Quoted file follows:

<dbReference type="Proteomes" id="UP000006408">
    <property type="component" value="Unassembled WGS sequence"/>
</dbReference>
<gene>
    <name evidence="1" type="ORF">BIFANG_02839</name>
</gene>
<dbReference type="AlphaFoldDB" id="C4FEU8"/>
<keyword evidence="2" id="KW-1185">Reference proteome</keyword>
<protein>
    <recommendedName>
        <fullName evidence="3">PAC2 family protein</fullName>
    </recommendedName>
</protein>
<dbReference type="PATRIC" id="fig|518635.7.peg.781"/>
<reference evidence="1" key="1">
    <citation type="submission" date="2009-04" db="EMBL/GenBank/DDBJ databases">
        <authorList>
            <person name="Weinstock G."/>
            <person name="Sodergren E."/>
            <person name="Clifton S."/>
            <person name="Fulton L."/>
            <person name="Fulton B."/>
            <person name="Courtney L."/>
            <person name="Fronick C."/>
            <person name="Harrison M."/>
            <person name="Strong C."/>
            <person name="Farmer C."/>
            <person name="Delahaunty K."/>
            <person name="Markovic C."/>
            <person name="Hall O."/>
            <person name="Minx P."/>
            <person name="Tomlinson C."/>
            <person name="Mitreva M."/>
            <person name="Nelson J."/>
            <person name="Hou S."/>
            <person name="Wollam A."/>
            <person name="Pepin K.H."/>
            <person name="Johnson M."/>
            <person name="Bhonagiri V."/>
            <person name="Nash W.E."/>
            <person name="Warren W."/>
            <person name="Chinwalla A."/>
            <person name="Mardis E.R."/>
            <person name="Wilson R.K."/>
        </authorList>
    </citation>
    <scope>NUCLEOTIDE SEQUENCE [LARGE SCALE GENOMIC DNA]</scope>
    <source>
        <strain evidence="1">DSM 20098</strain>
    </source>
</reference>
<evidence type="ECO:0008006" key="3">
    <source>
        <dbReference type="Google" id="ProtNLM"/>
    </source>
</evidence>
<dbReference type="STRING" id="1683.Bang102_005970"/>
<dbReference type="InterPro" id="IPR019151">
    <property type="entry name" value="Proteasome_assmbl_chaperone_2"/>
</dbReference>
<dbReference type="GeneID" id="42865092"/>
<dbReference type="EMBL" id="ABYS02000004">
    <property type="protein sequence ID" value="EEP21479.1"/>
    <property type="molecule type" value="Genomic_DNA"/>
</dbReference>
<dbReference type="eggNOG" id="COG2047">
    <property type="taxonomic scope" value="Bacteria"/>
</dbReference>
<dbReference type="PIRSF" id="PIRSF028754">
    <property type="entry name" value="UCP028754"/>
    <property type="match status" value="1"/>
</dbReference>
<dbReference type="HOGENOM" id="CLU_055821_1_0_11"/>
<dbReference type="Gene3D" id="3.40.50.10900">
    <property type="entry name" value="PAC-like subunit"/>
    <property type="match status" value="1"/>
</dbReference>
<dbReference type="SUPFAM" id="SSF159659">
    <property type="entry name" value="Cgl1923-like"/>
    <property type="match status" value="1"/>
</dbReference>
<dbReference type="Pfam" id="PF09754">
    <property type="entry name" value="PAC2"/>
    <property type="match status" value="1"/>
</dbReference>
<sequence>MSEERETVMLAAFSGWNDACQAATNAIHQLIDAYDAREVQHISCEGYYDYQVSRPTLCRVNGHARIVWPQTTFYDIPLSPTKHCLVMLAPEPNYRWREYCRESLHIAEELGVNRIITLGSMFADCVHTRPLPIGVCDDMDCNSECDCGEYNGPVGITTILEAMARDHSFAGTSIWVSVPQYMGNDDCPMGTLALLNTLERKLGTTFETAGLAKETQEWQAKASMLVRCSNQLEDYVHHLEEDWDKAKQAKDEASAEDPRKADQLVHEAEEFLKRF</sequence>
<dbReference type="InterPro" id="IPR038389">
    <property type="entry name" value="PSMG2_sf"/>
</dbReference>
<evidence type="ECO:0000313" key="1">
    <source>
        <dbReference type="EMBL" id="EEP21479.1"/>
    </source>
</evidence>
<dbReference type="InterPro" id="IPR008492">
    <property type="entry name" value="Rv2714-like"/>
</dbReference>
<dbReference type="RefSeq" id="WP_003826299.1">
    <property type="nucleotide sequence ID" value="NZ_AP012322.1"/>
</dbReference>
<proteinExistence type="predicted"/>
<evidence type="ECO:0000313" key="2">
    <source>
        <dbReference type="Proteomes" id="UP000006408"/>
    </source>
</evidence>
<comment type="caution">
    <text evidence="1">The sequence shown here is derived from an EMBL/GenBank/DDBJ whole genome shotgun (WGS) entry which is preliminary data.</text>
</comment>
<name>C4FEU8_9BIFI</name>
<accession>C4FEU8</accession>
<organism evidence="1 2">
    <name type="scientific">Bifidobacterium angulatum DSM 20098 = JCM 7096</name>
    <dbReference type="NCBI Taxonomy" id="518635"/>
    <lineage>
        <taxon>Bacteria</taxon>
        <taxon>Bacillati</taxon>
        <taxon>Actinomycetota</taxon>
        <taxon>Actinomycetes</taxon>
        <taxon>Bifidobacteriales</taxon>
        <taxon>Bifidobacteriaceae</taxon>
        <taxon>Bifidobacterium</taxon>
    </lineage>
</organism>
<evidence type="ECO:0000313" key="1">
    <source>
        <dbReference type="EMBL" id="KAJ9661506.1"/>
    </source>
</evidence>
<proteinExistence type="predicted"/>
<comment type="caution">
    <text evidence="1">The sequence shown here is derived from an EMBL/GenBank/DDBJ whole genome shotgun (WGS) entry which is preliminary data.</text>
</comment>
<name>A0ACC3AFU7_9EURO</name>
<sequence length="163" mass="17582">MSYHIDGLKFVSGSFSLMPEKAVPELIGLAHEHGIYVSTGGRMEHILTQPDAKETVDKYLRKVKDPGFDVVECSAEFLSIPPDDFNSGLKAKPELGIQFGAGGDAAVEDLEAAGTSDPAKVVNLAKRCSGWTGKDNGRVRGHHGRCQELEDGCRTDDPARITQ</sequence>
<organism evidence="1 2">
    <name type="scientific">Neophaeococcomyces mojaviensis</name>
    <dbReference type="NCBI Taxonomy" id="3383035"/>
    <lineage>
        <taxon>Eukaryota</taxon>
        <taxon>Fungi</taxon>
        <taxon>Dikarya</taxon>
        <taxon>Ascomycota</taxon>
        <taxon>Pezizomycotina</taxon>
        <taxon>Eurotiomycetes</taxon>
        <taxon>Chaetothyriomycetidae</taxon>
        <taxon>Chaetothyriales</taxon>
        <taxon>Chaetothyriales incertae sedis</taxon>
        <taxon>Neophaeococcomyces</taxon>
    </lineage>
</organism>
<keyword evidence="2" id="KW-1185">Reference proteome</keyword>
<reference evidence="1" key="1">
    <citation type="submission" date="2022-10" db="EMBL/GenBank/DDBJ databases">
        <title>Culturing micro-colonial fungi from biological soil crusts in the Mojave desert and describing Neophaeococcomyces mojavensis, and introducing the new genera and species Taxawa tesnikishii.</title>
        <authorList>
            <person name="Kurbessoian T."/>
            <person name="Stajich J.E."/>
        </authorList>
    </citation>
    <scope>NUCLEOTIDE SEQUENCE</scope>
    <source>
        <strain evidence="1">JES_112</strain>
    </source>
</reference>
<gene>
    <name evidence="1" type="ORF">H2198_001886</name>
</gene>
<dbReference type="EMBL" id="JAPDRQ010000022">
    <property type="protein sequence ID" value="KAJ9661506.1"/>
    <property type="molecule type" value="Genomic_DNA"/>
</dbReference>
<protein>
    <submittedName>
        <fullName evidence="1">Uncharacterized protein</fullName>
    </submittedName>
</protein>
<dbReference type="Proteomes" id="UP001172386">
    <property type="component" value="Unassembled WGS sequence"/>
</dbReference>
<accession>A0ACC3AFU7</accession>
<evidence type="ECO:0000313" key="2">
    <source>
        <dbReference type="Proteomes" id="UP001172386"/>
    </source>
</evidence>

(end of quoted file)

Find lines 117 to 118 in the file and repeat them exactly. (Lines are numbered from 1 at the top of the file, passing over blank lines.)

        <taxon>Bacillati</taxon>
        <taxon>Actinomycetota</taxon>